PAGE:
ScienceNordic journalist Charlotte Price Persson, became an archaeologist for the day as she helped excavate a 1,000 year-old Viking toolbox. She how she did in the video above. 
(Video: Kirstine Jacobsen, ScienceNordic)


It might sound incredulous, but the small lump of soil pictured above represents one of the most sensational discoveries made at Denmark’s fifth Viking ring fortress: Borgring.

The lump of soil was removed from the area around one of the fortress’ four gates and it contains the remains of a collection of tools, which probably once lay inside a Viking toolbox.

The toolbox is the first direct indication that people have lived in the fortress. There have been only a handful of similar discoveries around the world.

ScienceNordic was allowed to help archaeologist Nanna Holm excavate the toolbox as it was opened for the first time in 1,000 years.

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Monday, 7 November 2016

Danish archaeologist discovers new Viking fighting style


Shields were apparently used for much more than just protection

The famous round Viking shield may have been more useful than previously thought 
(photo: Wolfgang Sauber)

Danish archaeologist Rolf Warming has been working to discover the fighting skills that Vikings in all probability must have used during battle.

Warming’s research revealed that along with using their shields to defend themselves against attacks, the shields were also an active part of fighting.


“It turns out that the Vikings may have used their shields much more actively than previously thought,” Warming told Vindenskab.dk.

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Archaeologists Discover Viking Toolbox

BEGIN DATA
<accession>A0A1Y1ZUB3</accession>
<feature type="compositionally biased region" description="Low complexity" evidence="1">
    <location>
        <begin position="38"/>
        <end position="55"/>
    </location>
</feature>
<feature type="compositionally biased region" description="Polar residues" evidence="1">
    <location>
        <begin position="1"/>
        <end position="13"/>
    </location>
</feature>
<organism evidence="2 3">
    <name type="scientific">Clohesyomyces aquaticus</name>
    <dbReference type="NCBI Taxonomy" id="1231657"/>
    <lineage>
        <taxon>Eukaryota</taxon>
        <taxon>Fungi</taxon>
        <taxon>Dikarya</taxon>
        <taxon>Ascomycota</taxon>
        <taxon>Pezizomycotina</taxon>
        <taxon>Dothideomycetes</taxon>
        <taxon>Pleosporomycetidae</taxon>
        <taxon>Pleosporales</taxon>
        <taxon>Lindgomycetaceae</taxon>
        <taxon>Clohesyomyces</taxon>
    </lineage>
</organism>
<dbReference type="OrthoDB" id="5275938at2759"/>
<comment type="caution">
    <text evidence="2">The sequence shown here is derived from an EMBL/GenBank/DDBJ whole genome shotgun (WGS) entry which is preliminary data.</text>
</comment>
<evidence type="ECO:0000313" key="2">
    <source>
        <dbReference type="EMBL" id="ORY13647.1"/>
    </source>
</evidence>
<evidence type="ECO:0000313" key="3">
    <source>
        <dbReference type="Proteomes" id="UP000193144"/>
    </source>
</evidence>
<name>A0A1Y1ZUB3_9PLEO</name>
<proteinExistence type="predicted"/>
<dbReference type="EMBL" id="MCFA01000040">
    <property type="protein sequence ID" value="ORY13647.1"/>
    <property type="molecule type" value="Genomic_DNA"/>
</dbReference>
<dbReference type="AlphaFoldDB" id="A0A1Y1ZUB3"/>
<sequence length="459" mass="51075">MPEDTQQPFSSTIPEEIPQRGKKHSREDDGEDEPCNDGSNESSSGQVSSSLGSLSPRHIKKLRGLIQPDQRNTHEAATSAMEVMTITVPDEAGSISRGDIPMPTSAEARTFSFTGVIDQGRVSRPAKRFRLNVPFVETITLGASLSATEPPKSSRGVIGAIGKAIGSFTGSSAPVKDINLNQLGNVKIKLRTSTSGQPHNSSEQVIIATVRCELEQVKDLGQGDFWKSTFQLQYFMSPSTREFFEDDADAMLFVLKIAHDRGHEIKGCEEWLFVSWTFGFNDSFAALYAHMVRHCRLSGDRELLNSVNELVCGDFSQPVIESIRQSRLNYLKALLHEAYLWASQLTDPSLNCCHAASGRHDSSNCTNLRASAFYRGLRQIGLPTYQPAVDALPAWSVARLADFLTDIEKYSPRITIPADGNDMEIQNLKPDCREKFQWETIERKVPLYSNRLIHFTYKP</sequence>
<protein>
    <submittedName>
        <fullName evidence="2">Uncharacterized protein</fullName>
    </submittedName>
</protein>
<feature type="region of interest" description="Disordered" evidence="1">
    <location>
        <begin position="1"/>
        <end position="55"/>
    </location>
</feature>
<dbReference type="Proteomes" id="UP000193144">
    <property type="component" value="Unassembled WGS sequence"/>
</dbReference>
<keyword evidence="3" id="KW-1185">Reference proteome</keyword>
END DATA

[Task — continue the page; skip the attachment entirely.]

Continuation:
The toolbox before Nanna Holm began to dig [Credit: Stine Jacobsen, Videnskab.dk]

The lump of soil was removed from the area around one of the fortress’ four gates and it contains the remains of a collection of tools, which probably once lay inside a Viking toolbox.

The toolbox is the first direct indication that people have lived in the fortress. There have been only a handful of similar discoveries around the world.

ScienceNordic was allowed to help archaeologist Nanna Holm excavate the toolbox as it was opened for the first time in 1,000 years.

Tools scanned at the hospital

The exciting find first came to the attention of Holm and her colleagues when a couple of amateur archaeologists with metal detectors found a signal near to the fortress’ east gate.

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Viking raiders were only trying to win their future wives' hearts

Viking raiders were proving their masculinity to try to win women's hearts  CREDIT:AFP/GETTY IMAGES/AFP/GETTY IMAGES

When the Vikings landed at the holy island of Lindisfarne in 793AD, it marked the beginning of hundreds of years of terrifying raids, which would earn the Norsemen a fearsome reputation as murderers and pillagers throughout Europe.

But the reason why groups took to the seas in the first place continues to divide historians, some blaming over-population in Scandinavia, and others seeing it as a preemptive strike against the seemingly unstoppable march of Christianity.

Now a new theory suggests that the Vikings actually had matters of the heart on their minds.

Dr Mark Collard, Professor of Archaeology at the University of Aberdeen and currently the Canada Research Chair at the Simon Fraser University in British Columbia, Canada, along with colleague Ben Raffield and Neil Price, Professor of Archaeology at Uppsala University , believes that changes in society had led to a desperate shortage of marriage partners.

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Thursday, 20 October 2016

Missing Viking-era rune stone turns up in Sweden


A Viking-era rune stone that went missing for almost two centuries has been found after a Swedish archaeologist stumbled on it almost by chance.
The find took place during installation work of a lightning conductor at Hagby Church, west of the central Swedish university town of Uppsala. It was found underground a few metres from the building.
"We knew that there had been a medieval church there, but didn't know that this rune stone was in that exact location," Emelie Sunding, archaeologist at Uppland Museum, who was present during the construction project to preserve any historic remains discovered, told The Local on Wednesday.
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Viking arrowheads emerge from melting Norwegian glaciers

High up in the mountains, archaeologists are now discovering human traces dating as far back as the Stone age.



The oldest ice in this snowdrift glacier may have formed in the Stone Age. Now the ice is melting, and archaeologists have a golden opportunity to find ancient traces of human activity.